One of our MEadvocacy.org volunteers, Sonya Irey, recently had a birthday. She requested in place of a happy birthday post from her Facebook (FB) friends and family, that they help with myalgic encephalomyelitis (ME) advocacy efforts. We thought this was such a great idea, we wanted to share it in hopes that you can make a similar request. Please feel free to copy and paste into your own FB post or e-mail. You may personalize this message, such as replacing ME with ME/CFS (myalgic encephalomyelitis/chronic fatigue syndrome) because some of the recipients of this message recognize ME/CFS as the term currently used to designate the disease ME. As MEadvocacy.org, we prefer the disease name Myalgic Encephalomyelitis, since we correlate the disease name to the specific diagnostic criteria the Canadian Consensus Criteria (CCC) or International Consensus Criteria (ICC). Below is based on Sonya’s birthday post (shared here with her permission) with some changes made by MEadvocacy.org. The Holiday Season is fast approaching, and I'm asking for one small gift from all of my family and friends. In the same amount of time it takes to post a holiday message, would you instead please: 1. Go to www.contactingthecongress.org, enter your zip code, and click on the Contact Forms for each of your reps. Copy and paste the letter below to tell Congress that you support ME research. It would mean so much to me to have your support! 2. Click on the MEadvocacy.org link: Constituent Letter to Congressperson oneclickpolitics.com to tell Congress electronically that you support ME research. It literally takes about 5 seconds and help MEadvocacy reach their goal. 3. Sign the #MEAction funding equality petition at http://www.meaction.net/funding-equality-petition/. Americans and foreign nationals can both sign. Just click on either U.S. or Global, then go to Your Location and enter your zip code. Then, click Sign the Petition. This literally takes about 10 seconds. 4. Please also consider sharing this post to your wall and encouraging your friends to help. Doctors who treat both AIDS and ME say they'd rather have AIDS. People often compare the ME battle for recognition, funding, and treatment to the AIDS movement. Yet there's almost no public funding for ME research. So I'm asking for your help. It's people like you, who know someone with ME, who can spread the word and make a difference for me and others with this terrible disease. Thank you, my friends, for caring and making this a truly meaningful holiday. #CureME #MyalgicE #SevereME #MEadvocacy #MECFS Letter to Congress - please read, share, copy, and send! You can find out who your reps are at www.contactingthecongress.org. Dear Senator/ Representative, I am writing to you as a constituent and deeply concerned citizen. I need you to be a champion in Congress for the severely debilitating, chronic, neuro-immune disease Myalgic Encephalomyelitis (ME), mostly known in the U.S. as Chronic Fatigue Syndrome (CFS). ME patients are too sick to advocate for themselves. So, despite recent media attention, this condition doesn’t have the widespread awareness that other severe diseases do. That’s why political action on ME patients’ behalf is so vital. Specifically, I need your help to increase National Institutes of Health (NIH) funding and to modify Department of Health and Human Services (HHS) diagnostic criteria for this horrific disease. An estimated one million Americans suffer from ME, a long-term disease that primarily targets young, previously healthy adults from diverse ethnic and socioeconomic backgrounds. The disease is so severe; it renders a quarter of its patients bedbound and unable to care for themselves. More than half are disabled and can’t work, attend school, or participate in daily life activities. ME patients do not spontaneously recover. The U.S. Institute of Medicine (IOM) calls patients with ME “more functionally impaired than those with type 2 diabetes, congestive heart failure, [or] multiple sclerosis.” Doctors familiar with both AIDS and ME say they'd rather have AIDS. The Centers for Disease Control (CDC) estimates ME’s annual burden on the U.S. economy to be $17-24 billion. However, the NIH consistently places ME at the rock bottom of its budget, with barely $5 million/year. This is less than the NIH allocates for hay fever, and is nowhere near its allocation for other similarly burdensome diseases: - ME: About $5 per patient per year in NIH funding ($5 million in 2015) - Multiple Sclerosis (MS): About $250 per patient ($103 million in 2015) - HIV/AIDS: About $2,500 per patient ($3 billion in 2015) As a result, ME still has no known cause, no FDA-approved treatment, and no cure. The lack of progress in ME research over the past 50 years is appalling, and is reflected in the absence of a standard of care for ME or even a knowledgeable response from most medical practitioners when encountering these patients and their families. The NIH has responded to past requests for increased funding by saying that few researchers are interested in studying ME. However, there are currently Nobel Laureates, several members of the National Academy of Sciences, biochemists, biophysicists, geneticists, immunologists, neuroscientists, experts in public health and infectious disease, epidemiologists, and physicians who are eager and ready to study ME, if adequate funding were available. Many of these researchers have written an open letter to U.S. senators dated 8/17/15, to express their interest and enthusiasm. The letter also notes that there is widespread agreement, both inside and outside the U.S. Government, on the imperative of dramatically increasing ME research resources. Recently, NIH has stated that it hopes its renewed focus and efforts on ME will lead to more research funding. However, new NIH announcements have not included any additional money. NIH has also said that it can't increase ME funding because it doesn't set specific budgets for individual disorders. Yet, the NIH does set specific budgets for its Centers and Institutes, including its Cancer Institute, Institute of Diabetes & Digestive & Kidney Diseases, Institute of Arthritis & Musculoskeletal & Skin Diseases, etc. The NIH also issues RFAs with specific budget commitments, and it develops internal Institute concepts and initiatives with specific budget estimates. The problem is that ME is not part of this budget planning process. ME doesn't have a "home" institute or center, and it hasn't had a new RFA in over 10 years. Accordingly, these deficiencies need to be corrected if NIH is to realize its “hope” of increased ME/CFS funding. To move the science forward on ME, the disease also needs well-defined diagnostic criteria. HHS’s Chronic Fatigue Syndrome Advisory Committee (CFSAC), ME medical experts, ME patients, their advocates, and their families have entreated the HHS to strike its current, overly-broad ME/CFS diagnostic criteria in favor of the well-defined, globally-accepted Canadian Consensus Criteria (CCC), which was established in 2003 by a team of international ME medical experts. The International Association of Chronic Fatigue Syndrome/ Myalgic Encephalomyelitis (IACFS/ME), the field’s professional organization, has officially endorsed and adopted the CCC standards, as have at least 50 ME medical experts, almost 200 ME advocates, and more than 6,000 patients. The 2011 International Consensus Criteria (ICC) revision is also well-established and alternatively acceptable. In conclusion, as a deeply concerned citizen and your constituent, I strongly urge you to use your powers and direct HHS to: 1. Fund biomedical research for ME in the amount of $250 million, which is commensurate with similarly burdensome diseases; 2. Establish authority for researching ME within the National Institute of Neurological Disorders and Stroke (NINDS), which currently leads the Trans-NIH ME/CFS Working Group; 3. Issue a new RFA that sets aside a significant amount of funding for new ME research; and 4. Endorse the well-defined, globally-accepted Canadian Consensus Criteria (CCC) for U.S. ME diagnosis and research. By taking these four critical steps, you will eliminate the greatest obstacles to finding an ME cure and thereby significantly ease the enormous physical and economic burden of ME on millions of American patients and family members. Thank you for your attention. I look forward to your response on this matter. Recent media coverage of ME/CFS: 11/3/15 Business Insider: What is Chronic Fatigue Syndrome? http://www.businessinsider.com/what-is-chronic-fatigue-syndrome-2015-11 November 2015 Oprah Magazine: Chronic Fatigue Syndrome Finally Gets its Due http://linkis.com/www.oprah.com/health/Gnq0K 10/8/15 The Atlantic: Chronic Fatigue Patients Push for an Elusive Cure http://www.theatlantic.com/health/archive/2015/10/chronic-fatigue-patients-push-for-an-elusive-cure/409534/ 10/5/15 The Washington Post: With His Son Terribly Ill, a Top Scientist Takes on Chronic Fatigue Syndrome https://www.washingtonpost.com/national/health-science/with-his-son-terribly-ill-a-top-scientist-takes-on-chronic-fatigue-syndrome/2015/10/05/c5d6189c-4041-11e5-8d45-d815146f81fa_story.html 8/17/15 Science Magazine: Lobbyists Seek New Funds for Chronic Fatigue Syndrome Research http://news.sciencemag.org/…/lobbyists-seek-250-million-new… Doctors speak out about ME/CFS: "[ME/CFS] is one of the most disabling diseases that I care for, far exceeding HIV disease except for the terminal stages.”—Dr. Daniel Peterson, doctor and researcher “[An ME/CFS patient] feels effectively the same every day as an AIDS patient feels two months before death; the only difference is that the symptoms can go on for never-ending decades.” —Prof. Mark Loveless, Head of the AIDS and ME/CFS Clinic at Oregon Health Sciences University “Although [ME/CFS sufferers] are ill with a debilitating flu-like illness every day of their lives, neighbors and even friends and family insist they look “just fine.” It’s an unfortunate fact that our culture has yet to accept the harsh reality of chronic disease; often, its ravages are invisible to the naked eye. ”—Dr. David Bell, ME/CFS clinician and researcher “If I had to choose between the two illnesses [HIV and ME/CFS], I would rather have HIV... My HIV patients for the most part are hale and hearty thanks to decades of research and billions of dollars. Many of my ME/CFS patients, on the other hand, are terribly ill and... experience a level of disability equal to that of patients with late-stage AIDS and patients undergoing chemotherapy… ME/CFS, which impacts a million people in the United States alone, has had a small fraction of the research dollars directed towards it."—Dr. Nancy Klimas, AIDS and ME/CFS researcher and clinician "We’ve documented, as have others, that the level of functional impairment in people who suffer from CFS is comparable to multiple sclerosis, AIDS, end-stage renal failure, chronic obstructive pulmonary disease.”– Dr. William Reeves, former CDC Chief of Viral Diseases Branch Researchers’ Open Letter to U.S. Senators: Dear Senator, We the undersigned scientists are writing to express our interest and enthusiasm for researching myalgic encephalomyelitis/chronic fatigue syndrome (ME/CFS), a common and disabling illness long ignored by our nation’s health agencies. Many of us have had a very difficult time securing adequate funding. Others have been unable to determine even how to apply for funding, as no institute within the NIH has responsibility for researching ME/CFS. The NIH has responded to requests for increased funding by stating that few researchers are interested in studying the illness. On the contrary there are Nobel Laureates, several members of the National Academy of Sciences, biochemists, biophysicists, geneticists, immunologists, neuroscientists, experts in public health and infectious disease, epidemiologists, and physicians eager and ready to study this disease, were adequate funding made available. The undersigned are just some of those researchers. We have so much to learn and large studies are needed to understand how to help patients regain their health. With societal costs in the tens of billions of dollars each year, an infusion of government funding could quickly repay that investment. Currently, ME/CFS is massively underfunded compared to other diseases of similar severity and number of patients. The NIH allocates just $5 million per year to study this illness, which affects between 836,000 and 2.5 million Americans. Patients suffering from ME/CFS deserve funding proportional to and commensurate with other diseases with similar patient populations. The Institute of Medicine, a special HHS advisory committee, and a recent NIH appointed expert panel all agree: It is imperative to increase research funding for ME/CFS. If invited to apply for NIH funding via a new Request for Applications (RFA), we would eagerly submit grant proposals. Sincerely, Linda Tannenbaum, Executive Director Open Medicine Foundation Ronald W. Davis, Professor of Biochemistry and Genetics, Stanford University School of Medicine, Member of the National Academy of Sciences Susan Levine, MD Researcher and Clinician, Private Practice New York, New York Visiting Fellow, Cornell University Ithaca, New York Peter C. Rowe, MD, Professor of Pediatrics, Director, Pediatric Chronic Fatigue Clinic, Johns Hopkins Children’s Center, Maryland Alan R. Light, PhD, Professor, Department of Anesthesiology and Department of Neurobiology and Anatomy, University of Utah, Salt Lake City, Utah Kathleen C. Light, PhD, Researcher, Professor, Department of Anesthesiology, University of Utah School of Medicine, Salt Lake City, Utah Zaher Nahle, Phd, MPA, Vice President for Research and Scientific Programs, Solve ME/CFS Initiative, California Leonard A. Jason, PhD Professor of Psychology DePaul University Chicago, Illinois Derek Enlander, MD, MRCS, LRCP Attending Physician Mount Sinai Medical Center, New York ME CFS Center, Mount Sinai School of Medicine New York, New York David L. Kaufman, MD, Medical Director, Open Medicine Institute, California Staci Stevens, MA, Exercise Physiologist, Founder of Workwell Foundation, California Jared Stevens, BS,Clinical Coordinator, Workwell Foundation, California Dorothy Hudig, PhD, Professor of Immunology, Department of Microbiology and Immunology, University of Nevada School of Medicine Reno, NV Patrick O. McGowan, PhD, Assistant Professor, University of Toronto Scarborough Centre for Environmental Epigenetics and Development (CEED) Department of Biological Sciences Cell and Systems Biology, Psychology, Physiology Toronto ON Marcie Zinn, PhD, Neuroscientist, DePaul University Chicago, Illinois Mark Zinn, Co Founder, NeuroCognitive Research Institute, Dublin, Ca Jarred Younger, PhD, Associate Professor, Departments of Psychology, Anesthesiology, and Rheumatology, University of Alabama at Birmingham David Maughan, PhD, Professor of Molecular Physiology & Biophysics, Emeritus, University of Vermont School of Medicine Burlington, VT Lucinda Bateman, MD, Medical Director at Bateman Horne Center, Salt Lake City, UT Isabel BaraoSilvestre, PhD, Assistant Professor, School of Medicine, University of Nevada, Reno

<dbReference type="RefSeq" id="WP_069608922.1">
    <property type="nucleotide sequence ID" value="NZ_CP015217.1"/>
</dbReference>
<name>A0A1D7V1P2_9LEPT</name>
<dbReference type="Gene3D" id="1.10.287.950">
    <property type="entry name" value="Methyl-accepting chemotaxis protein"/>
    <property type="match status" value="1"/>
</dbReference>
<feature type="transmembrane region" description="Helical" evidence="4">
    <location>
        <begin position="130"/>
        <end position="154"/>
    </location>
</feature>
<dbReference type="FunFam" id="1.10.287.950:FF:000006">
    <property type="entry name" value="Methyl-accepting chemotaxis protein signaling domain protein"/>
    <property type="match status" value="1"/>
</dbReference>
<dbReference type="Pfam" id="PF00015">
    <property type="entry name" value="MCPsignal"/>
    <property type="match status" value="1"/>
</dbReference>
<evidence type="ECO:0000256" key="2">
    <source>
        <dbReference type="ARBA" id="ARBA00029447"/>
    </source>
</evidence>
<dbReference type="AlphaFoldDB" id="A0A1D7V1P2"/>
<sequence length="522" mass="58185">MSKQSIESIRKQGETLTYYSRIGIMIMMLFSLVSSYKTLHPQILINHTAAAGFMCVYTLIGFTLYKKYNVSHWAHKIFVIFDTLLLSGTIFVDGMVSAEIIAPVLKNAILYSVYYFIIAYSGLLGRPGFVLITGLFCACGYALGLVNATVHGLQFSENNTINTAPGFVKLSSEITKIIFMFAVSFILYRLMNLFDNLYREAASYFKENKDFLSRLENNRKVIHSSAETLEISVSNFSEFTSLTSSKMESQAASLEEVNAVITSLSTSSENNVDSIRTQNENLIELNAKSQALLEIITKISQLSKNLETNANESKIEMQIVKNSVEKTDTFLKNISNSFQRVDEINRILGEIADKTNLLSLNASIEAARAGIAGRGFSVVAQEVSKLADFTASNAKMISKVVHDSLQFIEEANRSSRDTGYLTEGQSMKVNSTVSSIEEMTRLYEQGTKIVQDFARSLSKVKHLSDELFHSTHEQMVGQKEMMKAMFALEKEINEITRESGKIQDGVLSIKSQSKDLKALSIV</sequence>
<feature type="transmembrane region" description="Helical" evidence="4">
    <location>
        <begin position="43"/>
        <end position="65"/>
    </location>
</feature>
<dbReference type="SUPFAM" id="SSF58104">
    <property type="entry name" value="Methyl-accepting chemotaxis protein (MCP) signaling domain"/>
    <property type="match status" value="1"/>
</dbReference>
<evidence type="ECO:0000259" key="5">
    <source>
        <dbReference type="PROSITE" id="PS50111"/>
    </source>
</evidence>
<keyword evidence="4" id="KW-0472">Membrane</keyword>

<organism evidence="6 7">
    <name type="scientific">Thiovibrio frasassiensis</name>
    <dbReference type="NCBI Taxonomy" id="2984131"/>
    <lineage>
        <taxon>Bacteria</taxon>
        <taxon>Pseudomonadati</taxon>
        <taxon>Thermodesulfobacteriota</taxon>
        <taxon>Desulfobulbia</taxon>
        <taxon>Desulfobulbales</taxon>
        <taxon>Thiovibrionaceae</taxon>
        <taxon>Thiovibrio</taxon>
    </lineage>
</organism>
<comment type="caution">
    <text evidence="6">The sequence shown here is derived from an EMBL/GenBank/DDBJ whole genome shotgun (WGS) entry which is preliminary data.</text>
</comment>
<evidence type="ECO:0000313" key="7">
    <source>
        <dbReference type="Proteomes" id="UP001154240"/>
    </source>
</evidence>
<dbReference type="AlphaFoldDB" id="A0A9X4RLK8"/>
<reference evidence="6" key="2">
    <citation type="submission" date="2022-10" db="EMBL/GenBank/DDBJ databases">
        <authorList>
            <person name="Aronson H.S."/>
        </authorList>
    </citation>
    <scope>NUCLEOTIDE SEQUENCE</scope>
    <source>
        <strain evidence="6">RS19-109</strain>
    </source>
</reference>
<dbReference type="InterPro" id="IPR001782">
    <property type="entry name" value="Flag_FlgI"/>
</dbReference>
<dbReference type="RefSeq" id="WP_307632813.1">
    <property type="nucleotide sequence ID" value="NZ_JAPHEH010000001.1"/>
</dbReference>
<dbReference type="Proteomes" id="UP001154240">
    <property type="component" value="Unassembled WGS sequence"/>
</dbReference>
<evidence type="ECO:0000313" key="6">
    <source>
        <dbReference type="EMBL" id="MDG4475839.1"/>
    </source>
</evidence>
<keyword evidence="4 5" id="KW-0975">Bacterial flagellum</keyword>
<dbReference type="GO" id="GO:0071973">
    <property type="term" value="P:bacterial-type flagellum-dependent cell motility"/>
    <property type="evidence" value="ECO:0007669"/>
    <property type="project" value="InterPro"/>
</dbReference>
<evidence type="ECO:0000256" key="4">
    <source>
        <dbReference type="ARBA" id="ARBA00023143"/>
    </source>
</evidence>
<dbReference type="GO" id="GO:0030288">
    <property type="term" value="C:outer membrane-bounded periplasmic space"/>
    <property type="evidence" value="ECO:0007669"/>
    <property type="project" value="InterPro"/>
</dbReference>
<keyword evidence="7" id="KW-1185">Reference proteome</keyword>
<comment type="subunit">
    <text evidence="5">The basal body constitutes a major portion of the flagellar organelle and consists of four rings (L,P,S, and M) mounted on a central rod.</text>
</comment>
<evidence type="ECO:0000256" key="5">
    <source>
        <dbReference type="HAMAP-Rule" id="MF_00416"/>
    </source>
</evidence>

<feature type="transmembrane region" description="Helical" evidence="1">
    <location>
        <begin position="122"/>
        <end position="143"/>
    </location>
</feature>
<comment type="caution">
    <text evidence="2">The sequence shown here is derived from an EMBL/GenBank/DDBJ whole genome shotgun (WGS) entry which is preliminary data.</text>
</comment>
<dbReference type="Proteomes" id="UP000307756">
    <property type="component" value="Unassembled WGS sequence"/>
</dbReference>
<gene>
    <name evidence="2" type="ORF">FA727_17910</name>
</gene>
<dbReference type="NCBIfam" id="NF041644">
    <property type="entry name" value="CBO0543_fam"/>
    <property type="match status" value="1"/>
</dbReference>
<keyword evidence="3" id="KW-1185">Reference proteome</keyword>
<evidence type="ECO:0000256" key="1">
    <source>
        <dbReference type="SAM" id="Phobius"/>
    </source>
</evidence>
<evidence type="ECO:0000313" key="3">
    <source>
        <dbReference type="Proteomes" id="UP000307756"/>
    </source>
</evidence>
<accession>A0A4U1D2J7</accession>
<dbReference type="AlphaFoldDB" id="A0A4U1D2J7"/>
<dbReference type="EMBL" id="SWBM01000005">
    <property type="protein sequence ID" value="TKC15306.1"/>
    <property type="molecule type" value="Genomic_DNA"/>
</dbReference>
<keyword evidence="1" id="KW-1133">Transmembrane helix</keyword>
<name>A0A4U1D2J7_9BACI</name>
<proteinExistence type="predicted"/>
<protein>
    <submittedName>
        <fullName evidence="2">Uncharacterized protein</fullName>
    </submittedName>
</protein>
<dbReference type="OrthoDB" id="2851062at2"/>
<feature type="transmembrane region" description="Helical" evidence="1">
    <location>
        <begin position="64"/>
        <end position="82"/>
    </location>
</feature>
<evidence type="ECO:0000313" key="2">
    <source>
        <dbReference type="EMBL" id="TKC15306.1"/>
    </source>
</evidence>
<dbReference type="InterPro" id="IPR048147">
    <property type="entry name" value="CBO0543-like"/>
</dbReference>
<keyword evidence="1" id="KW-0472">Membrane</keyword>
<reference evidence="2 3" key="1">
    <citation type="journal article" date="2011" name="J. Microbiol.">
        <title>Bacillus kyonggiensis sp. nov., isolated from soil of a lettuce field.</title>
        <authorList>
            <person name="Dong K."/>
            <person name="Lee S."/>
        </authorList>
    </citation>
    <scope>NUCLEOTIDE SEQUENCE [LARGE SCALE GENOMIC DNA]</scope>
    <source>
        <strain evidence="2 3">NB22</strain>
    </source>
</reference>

The Announcement The myalgic encephalomyelitis/chronic fatigue syndrome (ME/CFS) community has welcomed and applauded the National Institutes of Health (NIH) News Release announcing a strengthening of efforts by the NIH to advance research for the disease. The overwhelming feeling is that the promises outlined in the announcement ushers a new era of hope for the long suffering ME/CFS patients. NIH Director Francis S. Collins, M.D., PhD. assures: “I am hopeful that renewed research focus will lead us toward identifying the cause of this perplexing and debilitating disease so that new prevention and treatment strategies can be developed.” The notice announces the readjustment of the Trans-NIH ME/CFS Research Working Group. It will now be chaired by Walter J. Koroshetz, M.D. and assisted by Vicky Holets Whittemore, PhD- representative for the Department of Health and Human Services (HHS) on the Chronic Fatigue Syndrome Advisory Committee (CFSAC). They will discuss gaps in research and look for scientific opportunity. This Group will be led by the National Institute of Neurological Disorders and Stroke (NINDS). Although we are wary of yet one more working group, we hope this might result in more vigorous research into the disease. It is not clear at all though how much and from where new funds will be coming from. The notice states: “The Working Group includes representation from 23 NIH institutes, centers and offices” - yet no word about patient or advocate representation! Francis Collins, personally, called a few advocates/patients to impress on them his commitment to bring focus to this “perplexing and debilitating disease”. In addition, Collins appeared on the CharlieRose.com station. See transcript here. Collins says about CFS “it’s a very heterogeneous collection of individuals”. “They can’t get out of bed...exertion makes it worse.” He promises to bring new technology to study this mysterious disease. By understanding fatigue in CFS, it will lead to understanding fatigue in other illnesses like cancer. This announcement has prompted patient groups and advocates to sign a letter of thanks and a show of eagerness to work along with the Director of NIH. We believe that applauding this announcement is premature. The History It is important to remember the history and context in which this promissory note presents itself. For the past 30 years HHS/NIH has given us many empty promises. HHS spent decades trying to bury the disease of Myalgic Encephalomyelitis (ME) - read “Thirty Years of Disdain”by advocate Mary Dimmock. Despite all the advocacy efforts from the community to bring on a change, nothing has actually changed. In the past two years, HHS has been under attack by many advocates who have fought hard against the Institute of Medicine (IOM) and NIH Pathways to Prevention (P2P) governmental imposed actions. This advocate rebellion was augmented by the voice of disapproval of the IOM study from ME/CFS experts (via experts’ letter to Secretary Sebelius). Yet, HHS ignored the overwhelming voice of the ME/CFS community. HHS’s malfeasance was made clear with attorney and advocate, Jeannette Burmeister’s, successful lawsuit against them for their violation of Freedom of Information Act (FOIA) requests for IOM documents. NIH was a named defendant in the lawsuit which, among many things, included misrepresentations under penalty of perjury! The very serious allegations by CFSAC voting members that the designated Federal officer (DFO), Dr, Nancy Lee, intimidated and threatened them was never taken seriously by HHS. (read advocate and past CFSAC voting member, Eileen Holderman’s, testimony) The call for investigation into this malfeasance by patient groups and advocates was never satisfactorily resolved and was basically dismissed. All this dismissal, malfeasance and neglect of the patient/advocate community has eroded whatever little trust advocates and patients had for HHS and those employees who up until now have been responsible for creating policy for the health and welfare of the ME/CFS patients. The Questions This welcome overture by the Director of NIH is a refreshing start but too many questions remain unresolved to take this leap of faith. Although some allusions have been made, to date, no Request for Application (RFA) has been issued. Vague words of promise of more funding have been made with no concrete figure of increase in actual extramural ME/CFS funding. There has been no clear action of ME/CFS being moved out of Women’s Health into one of the NIH institutes. There is mention of a promise for a small clinical trial at the NIH center. But, skepticism remains as to patient selection. The notice states: “..with plans to enroll individuals who develop fatigue following a rapid onset of symptoms suggestive of an acute infection.” Is this going to be another trial of a “fatiguing illness”? A year after the unrolling of the IOM and the P2P reports, more questions remain which the community is still waiting to get answered. Will the IOM criteria be used as presented in the IOM report? ME/CFS scientists, doctors, advocates, patient groups and patients have voiced their opposition to the criteria. It is shown to be too broad and does not exclude other possible diseases whether physical or psychological. It is not representative of Myalgic Encephalomyelitis patients. It has not been tested and proven to select true ME patients. At their last meeting of this year, CFSAC recommended additions and changes to the IOM criteria, which, if implemented, would greatly strengthen the deficiencies in the IOM recommendations Yet, HHS/CDC/NIH seems to have forged ahead without attention to CFSAC, which was charged by HHS to come up with the recommendations. Which criteria will be used for upcoming research endeavors? The IOM was only charged with creating diagnostic criteria - not research criteria. To date, NIH has used the Fukuda criteria for research. Will Fukuda continue to be used for research studies? Fukuda leaves out the distinguishing symptom of post exertional malaise (PEM). In effect, research will be using an even broader criteria than in diagnosis. How does this make sense? The IOM and P2P reports recommend the retirement of the Oxford criteria. There has been no formal acceptance of this recommendation from the government. In spite of this recommendation, NIH just published an article, “Exercise and Therapy, ’useful and helpful’ for chronic fatigue syndrome”, on Medline promoting the faulty British PACE “fake” treatments of graded exercise therapy (GET) and cognitive behavior therapy (CBT) for ”Chronic Fatigue Syndrome”! Apparently, the Centers for Disease Control (CDC) has taken their own initiative. Ignoring CFSAC recommendations and without any official announcement of approval of the IOM criteria, they are currently working on developing new ME/CFS educational material based on the IOM report. They are recruiting patients to help them with this. They have hired McKing Consulting, out of Fairfax, VA to head this project. In addition, CDC is conducting 4 focus groups and 12 patient interviews. Their only criteria for patients is their word that they have been diagnosed with CFS or ME by a doctor. See here. The Most Important Question The most important question remaining is: Which disease is the government talking about? Is it Chronic Fatigue Syndrome or Myalgic Encephalomyelitis? The IOM report makes a distinction between CFS and ME. They state that they are not the same. Dr. Francis Collins as well, talks about ME being different. Yet, none of them have defined it nor selected criteria for it. The new US ICD-10 CM medical coding has separate coding for CFS and ME. Myalgic Encephalomyelitis is coded under Neurological diseases. CFSAC, at their August 2015 meeting, recommended the use of the ME ICD code along with the IOM criteria that includes CFSAC updates. It is 4 months since that meeting and we have not received any response from HHS to this recommendation as well as the other 14 CFSAC recommendations. We at MEadvocacy.org have made our mission known from the start. We represent patients suffering from Myalgic Encephalomyelitis using ME criteria - CCC or ICC. We withhold our applause until the above questions get resolved and we see real concrete action by HHS.